The cables I had just bought were Cat 6 not Cat 6a and they were testing at 1000 Mbps. For kicks, I replaced them with my old cables, making sure that the connectors were properly inserted. I also turned off my wifi to make sure it was going through the Ethernet cables. By this time, the server was working reliably and I had found one function that took about 4 seconds on a host computer and 6 seconds over the network. It took about 30 seconds over wifi which confirmed the measured speed difference. Ethernet was measured at 1000 Mbps and wifi a little over 200 Mbps. This told me that we needed to have all computers that would access the server on the Ethernet network.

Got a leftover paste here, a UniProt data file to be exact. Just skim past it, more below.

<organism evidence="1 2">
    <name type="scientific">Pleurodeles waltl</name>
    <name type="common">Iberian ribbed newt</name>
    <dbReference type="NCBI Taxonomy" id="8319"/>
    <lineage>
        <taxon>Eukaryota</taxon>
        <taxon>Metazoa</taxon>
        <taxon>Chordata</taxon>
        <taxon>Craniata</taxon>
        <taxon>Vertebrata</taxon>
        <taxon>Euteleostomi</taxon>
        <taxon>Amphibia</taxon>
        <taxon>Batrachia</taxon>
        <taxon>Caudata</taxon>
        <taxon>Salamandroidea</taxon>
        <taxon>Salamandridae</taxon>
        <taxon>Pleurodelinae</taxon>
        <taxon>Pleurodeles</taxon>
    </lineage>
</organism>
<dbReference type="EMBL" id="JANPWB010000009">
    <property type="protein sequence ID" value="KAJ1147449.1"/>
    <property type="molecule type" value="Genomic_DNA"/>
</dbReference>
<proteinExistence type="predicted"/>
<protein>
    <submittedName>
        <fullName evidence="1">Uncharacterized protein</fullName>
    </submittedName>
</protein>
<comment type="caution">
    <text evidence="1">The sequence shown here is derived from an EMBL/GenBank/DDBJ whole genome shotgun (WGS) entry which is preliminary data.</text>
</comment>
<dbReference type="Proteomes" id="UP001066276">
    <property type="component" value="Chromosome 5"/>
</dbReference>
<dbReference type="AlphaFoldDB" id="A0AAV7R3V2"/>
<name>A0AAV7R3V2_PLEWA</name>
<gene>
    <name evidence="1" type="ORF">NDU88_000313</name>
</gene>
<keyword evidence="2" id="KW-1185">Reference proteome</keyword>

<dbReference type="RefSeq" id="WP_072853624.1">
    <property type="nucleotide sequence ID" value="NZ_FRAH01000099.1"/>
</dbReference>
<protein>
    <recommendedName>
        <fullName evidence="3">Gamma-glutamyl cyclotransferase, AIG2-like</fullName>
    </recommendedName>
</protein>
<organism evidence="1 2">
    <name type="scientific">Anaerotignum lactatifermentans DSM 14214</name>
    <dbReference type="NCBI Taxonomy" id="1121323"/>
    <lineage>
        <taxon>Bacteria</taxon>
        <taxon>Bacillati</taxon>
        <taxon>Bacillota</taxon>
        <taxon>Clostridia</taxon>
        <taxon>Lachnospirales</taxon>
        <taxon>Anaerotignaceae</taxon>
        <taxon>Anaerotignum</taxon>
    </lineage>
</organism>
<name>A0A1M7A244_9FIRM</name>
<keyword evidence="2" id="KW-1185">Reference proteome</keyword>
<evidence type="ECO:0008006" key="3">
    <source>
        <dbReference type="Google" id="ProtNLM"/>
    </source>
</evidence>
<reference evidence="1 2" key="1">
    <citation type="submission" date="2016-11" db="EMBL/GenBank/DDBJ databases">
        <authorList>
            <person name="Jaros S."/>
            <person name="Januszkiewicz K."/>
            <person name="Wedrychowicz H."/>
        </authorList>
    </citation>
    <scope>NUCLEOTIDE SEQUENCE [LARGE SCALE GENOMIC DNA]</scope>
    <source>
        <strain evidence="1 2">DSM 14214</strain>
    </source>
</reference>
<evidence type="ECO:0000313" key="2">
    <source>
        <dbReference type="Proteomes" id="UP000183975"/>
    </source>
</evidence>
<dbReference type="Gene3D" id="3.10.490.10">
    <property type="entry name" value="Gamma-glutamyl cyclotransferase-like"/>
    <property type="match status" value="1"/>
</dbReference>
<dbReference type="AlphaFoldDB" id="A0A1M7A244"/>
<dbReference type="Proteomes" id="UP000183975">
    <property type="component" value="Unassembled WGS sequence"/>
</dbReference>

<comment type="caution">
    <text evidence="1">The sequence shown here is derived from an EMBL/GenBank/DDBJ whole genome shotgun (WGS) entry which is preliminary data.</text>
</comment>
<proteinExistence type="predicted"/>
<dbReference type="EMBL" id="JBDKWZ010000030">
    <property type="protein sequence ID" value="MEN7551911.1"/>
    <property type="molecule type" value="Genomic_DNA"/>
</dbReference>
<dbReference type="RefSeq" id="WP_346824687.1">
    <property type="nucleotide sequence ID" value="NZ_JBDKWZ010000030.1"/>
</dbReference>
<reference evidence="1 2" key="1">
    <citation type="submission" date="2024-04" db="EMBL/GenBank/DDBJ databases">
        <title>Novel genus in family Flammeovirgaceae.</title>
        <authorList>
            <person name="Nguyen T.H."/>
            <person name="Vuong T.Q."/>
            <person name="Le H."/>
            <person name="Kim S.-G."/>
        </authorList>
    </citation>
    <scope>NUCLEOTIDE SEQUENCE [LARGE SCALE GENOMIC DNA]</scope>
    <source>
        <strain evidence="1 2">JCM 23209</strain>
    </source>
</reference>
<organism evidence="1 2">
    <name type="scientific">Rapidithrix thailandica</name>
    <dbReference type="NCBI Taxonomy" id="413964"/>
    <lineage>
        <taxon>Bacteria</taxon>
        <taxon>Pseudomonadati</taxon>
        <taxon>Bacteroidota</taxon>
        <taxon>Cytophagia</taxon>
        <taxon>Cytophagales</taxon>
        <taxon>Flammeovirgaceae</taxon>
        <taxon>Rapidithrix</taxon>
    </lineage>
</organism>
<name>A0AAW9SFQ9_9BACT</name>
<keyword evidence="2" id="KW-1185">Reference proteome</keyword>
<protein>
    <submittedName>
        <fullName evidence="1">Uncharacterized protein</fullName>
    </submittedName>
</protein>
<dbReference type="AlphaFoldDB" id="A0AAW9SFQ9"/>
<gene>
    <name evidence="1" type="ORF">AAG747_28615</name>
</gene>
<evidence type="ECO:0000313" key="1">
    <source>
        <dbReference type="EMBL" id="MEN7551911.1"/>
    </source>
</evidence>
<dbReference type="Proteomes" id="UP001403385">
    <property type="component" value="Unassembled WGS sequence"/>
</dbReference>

I wanted to compare my new server speed against our current system. Since I can log into and control each of our computers at work from home, I ran the same function that I had previously used. It ran about 5 seconds on the server and about 7 seconds on my computer. When I tested Karl’s computer it took about 30 seconds. I double checked and the results repeated. I went in that night after everyone left and started inspecting the cables. The patch cables from the walls to the computers were all Cat 5e, but the cable in the wall that went to Karl’s computer was Cat 5. He had been having problems when he accessed the data base where it would corrupt work orders when he entered them. To get around this problem, he would have Melissa enter them on the server. Not a good long term solution. So now I am back to thinking that I do need to rewire the office. I would use the more expensive Cat 6a to future proof our network. I call Mike, my son-in-law, at work the next day. I did not want to bother Karl because he was studying for exams. I asked Mike if he could look for the crimping tool we used on the Ethernet connectors. He could not find it but said he had one at home. I then asked him to find the best patch cable we had in our collection and replace the one in Karl’s office. Karl was there and knew the test function I ran. He tested it and voila, it only took 6 seconds. So all of the problems he has been having for the last year were caused by a bad patch cable that took 15 seconds to replace. I also found out that most of the cable is Cat 5 and not Cat 5e but seems to be working so now I do not know if I should replace it or not. Next time I will know to look at the cables first not last.